Becks paid the check and we headed back to the hotel to sleep REALLY hard and be up for the first training session in the morning.

The Hotel

This is the sign for our hotel - not too exciting. We're in Ebisu, named for the god of Fisherman and Fortune.

The hotel is nice - the concierge is friendly. We get checked in quickly and up to our rooms.

The view from my room is stunning. I'd already fallen in love with Japan; even though I'd only been there for a few hours with only Narita airport and the ride to the hotel to give me an impression. Reflected in the picture is me, tired and hungry.

Ebisu is nice but we learn later is kinda snooty and yuppie.

Next post - First Dinner...


The camera was in my carry on and I didn't think to get it out before we started our descent into Narita - so no pictures of the country side as our plane was landing. Sorry folks.

This is the plane I was stuck on for 12 hours next to a very nice little Japanese lady, returning home.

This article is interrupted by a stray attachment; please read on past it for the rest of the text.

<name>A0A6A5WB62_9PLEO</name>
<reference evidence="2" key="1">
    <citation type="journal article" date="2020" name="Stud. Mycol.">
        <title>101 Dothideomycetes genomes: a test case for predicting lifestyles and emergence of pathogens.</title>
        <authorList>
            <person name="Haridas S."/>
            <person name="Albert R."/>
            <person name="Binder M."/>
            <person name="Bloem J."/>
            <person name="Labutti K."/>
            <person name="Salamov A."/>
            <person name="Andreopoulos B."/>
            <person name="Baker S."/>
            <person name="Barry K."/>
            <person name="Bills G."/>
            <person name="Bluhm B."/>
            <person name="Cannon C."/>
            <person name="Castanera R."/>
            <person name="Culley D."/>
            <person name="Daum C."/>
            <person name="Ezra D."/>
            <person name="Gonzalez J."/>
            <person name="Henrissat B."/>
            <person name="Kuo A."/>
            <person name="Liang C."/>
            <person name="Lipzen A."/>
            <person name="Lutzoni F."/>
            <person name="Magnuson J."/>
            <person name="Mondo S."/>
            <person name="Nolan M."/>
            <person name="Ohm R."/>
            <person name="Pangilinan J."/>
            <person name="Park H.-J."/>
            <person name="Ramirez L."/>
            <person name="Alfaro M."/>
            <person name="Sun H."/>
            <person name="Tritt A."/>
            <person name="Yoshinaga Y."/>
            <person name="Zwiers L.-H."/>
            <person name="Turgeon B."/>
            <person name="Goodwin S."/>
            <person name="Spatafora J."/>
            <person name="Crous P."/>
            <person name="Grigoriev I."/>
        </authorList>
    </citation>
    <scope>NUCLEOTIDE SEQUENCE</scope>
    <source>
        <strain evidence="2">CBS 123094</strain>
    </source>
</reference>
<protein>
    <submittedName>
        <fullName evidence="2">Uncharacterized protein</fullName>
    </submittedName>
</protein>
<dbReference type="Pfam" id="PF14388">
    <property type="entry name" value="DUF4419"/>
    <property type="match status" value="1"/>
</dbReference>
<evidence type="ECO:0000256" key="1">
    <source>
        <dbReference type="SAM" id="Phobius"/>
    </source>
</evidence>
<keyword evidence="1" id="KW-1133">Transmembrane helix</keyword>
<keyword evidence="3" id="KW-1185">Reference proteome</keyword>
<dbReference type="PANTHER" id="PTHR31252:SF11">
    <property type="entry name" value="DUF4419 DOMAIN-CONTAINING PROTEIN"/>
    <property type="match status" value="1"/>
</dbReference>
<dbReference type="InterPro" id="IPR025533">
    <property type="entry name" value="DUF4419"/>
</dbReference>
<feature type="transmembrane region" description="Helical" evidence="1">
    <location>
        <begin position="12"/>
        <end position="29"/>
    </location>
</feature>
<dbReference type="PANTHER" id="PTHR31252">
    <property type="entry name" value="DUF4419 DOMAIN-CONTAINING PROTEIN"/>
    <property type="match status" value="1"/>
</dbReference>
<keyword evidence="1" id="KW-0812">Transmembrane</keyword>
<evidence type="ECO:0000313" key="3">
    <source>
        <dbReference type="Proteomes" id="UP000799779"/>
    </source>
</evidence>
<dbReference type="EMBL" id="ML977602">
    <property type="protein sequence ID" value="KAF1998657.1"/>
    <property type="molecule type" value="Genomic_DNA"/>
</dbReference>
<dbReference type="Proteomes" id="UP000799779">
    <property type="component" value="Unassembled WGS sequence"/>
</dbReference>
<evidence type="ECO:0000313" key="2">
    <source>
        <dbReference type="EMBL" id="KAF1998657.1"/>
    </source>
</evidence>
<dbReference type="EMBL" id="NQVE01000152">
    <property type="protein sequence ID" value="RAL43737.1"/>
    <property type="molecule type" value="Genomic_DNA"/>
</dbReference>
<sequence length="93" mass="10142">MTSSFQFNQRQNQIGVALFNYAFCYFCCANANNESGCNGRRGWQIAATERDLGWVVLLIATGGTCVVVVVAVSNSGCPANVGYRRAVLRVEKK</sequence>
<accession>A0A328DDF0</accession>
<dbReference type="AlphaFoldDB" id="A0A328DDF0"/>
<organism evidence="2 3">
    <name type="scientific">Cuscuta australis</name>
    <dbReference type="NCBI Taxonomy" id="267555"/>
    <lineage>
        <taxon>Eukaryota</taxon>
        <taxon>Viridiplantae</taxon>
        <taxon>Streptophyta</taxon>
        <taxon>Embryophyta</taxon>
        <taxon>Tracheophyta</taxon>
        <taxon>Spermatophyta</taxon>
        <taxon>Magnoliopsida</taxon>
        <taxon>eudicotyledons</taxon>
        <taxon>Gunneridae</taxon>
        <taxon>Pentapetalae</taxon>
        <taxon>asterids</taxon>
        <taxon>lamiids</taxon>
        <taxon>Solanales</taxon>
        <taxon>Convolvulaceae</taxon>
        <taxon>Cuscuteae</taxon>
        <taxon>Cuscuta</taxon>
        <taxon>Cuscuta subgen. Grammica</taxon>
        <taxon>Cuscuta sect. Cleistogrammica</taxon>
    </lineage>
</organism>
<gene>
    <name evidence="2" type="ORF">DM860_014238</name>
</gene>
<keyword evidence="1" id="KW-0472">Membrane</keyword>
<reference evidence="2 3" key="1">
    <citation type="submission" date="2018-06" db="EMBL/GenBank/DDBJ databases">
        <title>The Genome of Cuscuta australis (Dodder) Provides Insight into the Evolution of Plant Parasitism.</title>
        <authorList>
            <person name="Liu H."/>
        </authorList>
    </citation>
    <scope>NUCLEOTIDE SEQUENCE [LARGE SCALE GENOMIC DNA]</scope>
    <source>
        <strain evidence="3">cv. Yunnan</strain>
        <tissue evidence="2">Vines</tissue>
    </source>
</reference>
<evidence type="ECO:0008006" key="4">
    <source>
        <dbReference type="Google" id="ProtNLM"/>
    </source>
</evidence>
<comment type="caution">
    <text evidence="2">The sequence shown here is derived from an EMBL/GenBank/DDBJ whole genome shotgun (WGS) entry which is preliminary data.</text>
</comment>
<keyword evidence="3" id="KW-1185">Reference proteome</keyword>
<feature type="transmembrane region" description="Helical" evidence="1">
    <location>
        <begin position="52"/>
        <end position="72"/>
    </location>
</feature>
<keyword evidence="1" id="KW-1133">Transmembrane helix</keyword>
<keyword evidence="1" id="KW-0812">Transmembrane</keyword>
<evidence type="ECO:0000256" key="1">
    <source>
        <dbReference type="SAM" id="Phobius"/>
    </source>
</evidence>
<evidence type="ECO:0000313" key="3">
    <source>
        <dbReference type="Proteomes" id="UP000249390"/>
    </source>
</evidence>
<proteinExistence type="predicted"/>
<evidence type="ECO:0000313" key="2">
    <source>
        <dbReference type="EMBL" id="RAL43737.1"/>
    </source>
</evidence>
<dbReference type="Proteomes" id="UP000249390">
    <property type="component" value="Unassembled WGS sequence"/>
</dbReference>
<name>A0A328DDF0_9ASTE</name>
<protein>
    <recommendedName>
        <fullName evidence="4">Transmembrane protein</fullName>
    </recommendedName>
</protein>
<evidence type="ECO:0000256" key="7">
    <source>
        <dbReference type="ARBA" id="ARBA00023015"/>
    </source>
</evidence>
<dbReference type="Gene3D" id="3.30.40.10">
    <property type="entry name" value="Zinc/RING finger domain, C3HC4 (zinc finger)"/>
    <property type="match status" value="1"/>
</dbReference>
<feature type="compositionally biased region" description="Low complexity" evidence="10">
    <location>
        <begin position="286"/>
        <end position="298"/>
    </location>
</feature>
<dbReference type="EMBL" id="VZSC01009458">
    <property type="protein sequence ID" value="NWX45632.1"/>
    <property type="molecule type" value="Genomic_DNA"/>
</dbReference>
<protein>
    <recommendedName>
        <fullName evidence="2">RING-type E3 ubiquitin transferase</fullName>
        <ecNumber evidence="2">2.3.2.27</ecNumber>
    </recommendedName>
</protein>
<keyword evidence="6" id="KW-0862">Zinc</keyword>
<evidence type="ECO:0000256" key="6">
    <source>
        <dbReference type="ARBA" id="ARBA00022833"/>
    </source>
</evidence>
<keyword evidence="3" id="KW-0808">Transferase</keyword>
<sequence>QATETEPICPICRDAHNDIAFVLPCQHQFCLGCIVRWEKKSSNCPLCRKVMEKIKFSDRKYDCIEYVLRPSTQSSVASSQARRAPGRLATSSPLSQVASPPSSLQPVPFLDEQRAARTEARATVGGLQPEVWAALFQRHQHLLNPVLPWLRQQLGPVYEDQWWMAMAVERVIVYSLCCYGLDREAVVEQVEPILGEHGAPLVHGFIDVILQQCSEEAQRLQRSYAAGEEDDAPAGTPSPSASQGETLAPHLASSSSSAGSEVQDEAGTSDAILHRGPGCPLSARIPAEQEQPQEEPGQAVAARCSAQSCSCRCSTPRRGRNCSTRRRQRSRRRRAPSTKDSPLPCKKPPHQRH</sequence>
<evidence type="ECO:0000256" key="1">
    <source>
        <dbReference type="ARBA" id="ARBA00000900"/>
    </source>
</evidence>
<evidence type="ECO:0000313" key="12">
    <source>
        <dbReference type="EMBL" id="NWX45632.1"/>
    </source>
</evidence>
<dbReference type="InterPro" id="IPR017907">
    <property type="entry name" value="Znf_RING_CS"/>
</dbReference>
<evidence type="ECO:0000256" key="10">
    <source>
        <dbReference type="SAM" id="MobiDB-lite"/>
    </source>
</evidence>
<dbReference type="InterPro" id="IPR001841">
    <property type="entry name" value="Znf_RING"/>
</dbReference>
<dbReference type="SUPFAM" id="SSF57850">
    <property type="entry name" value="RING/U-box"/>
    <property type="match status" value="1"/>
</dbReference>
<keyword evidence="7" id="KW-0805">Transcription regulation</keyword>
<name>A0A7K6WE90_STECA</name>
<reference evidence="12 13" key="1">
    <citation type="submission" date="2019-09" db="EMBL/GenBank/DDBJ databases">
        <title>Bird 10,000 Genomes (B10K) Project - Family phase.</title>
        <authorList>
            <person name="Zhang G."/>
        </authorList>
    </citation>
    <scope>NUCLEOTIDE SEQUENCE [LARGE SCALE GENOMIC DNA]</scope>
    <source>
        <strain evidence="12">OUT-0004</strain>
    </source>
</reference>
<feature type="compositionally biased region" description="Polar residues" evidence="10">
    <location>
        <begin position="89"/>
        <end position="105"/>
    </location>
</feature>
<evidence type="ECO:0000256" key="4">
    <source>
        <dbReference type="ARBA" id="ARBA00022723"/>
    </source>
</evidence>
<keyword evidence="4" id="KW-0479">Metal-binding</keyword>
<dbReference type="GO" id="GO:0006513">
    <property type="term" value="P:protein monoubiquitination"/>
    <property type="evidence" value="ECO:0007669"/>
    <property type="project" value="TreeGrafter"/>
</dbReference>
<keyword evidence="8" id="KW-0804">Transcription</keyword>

Narita airport is very nice and looks new.

We were welcomed by a sign on the way to customs...

We get down to baggage claim and grabbed a photo with the old couple we talked to while waiting for the flight. She's a talker and I over heard the flight attendants talking about her and how chatty she was.

We rented mobile phones so no one would be stuck on their own and we could talk to the partners and co-workers as needed. We bought Tokyo metro passes to get around town without having to get taxis. We got tickets for the Limousine Bus for easy travel to the hotel, although we had several offers for town car service - they all exceeded what we could reasonably expense to get to the hotel.

We wait around for an hour for our reservations on the bus. I grabbed a drink - and yes - I'm nerdy enough to take a picture of it.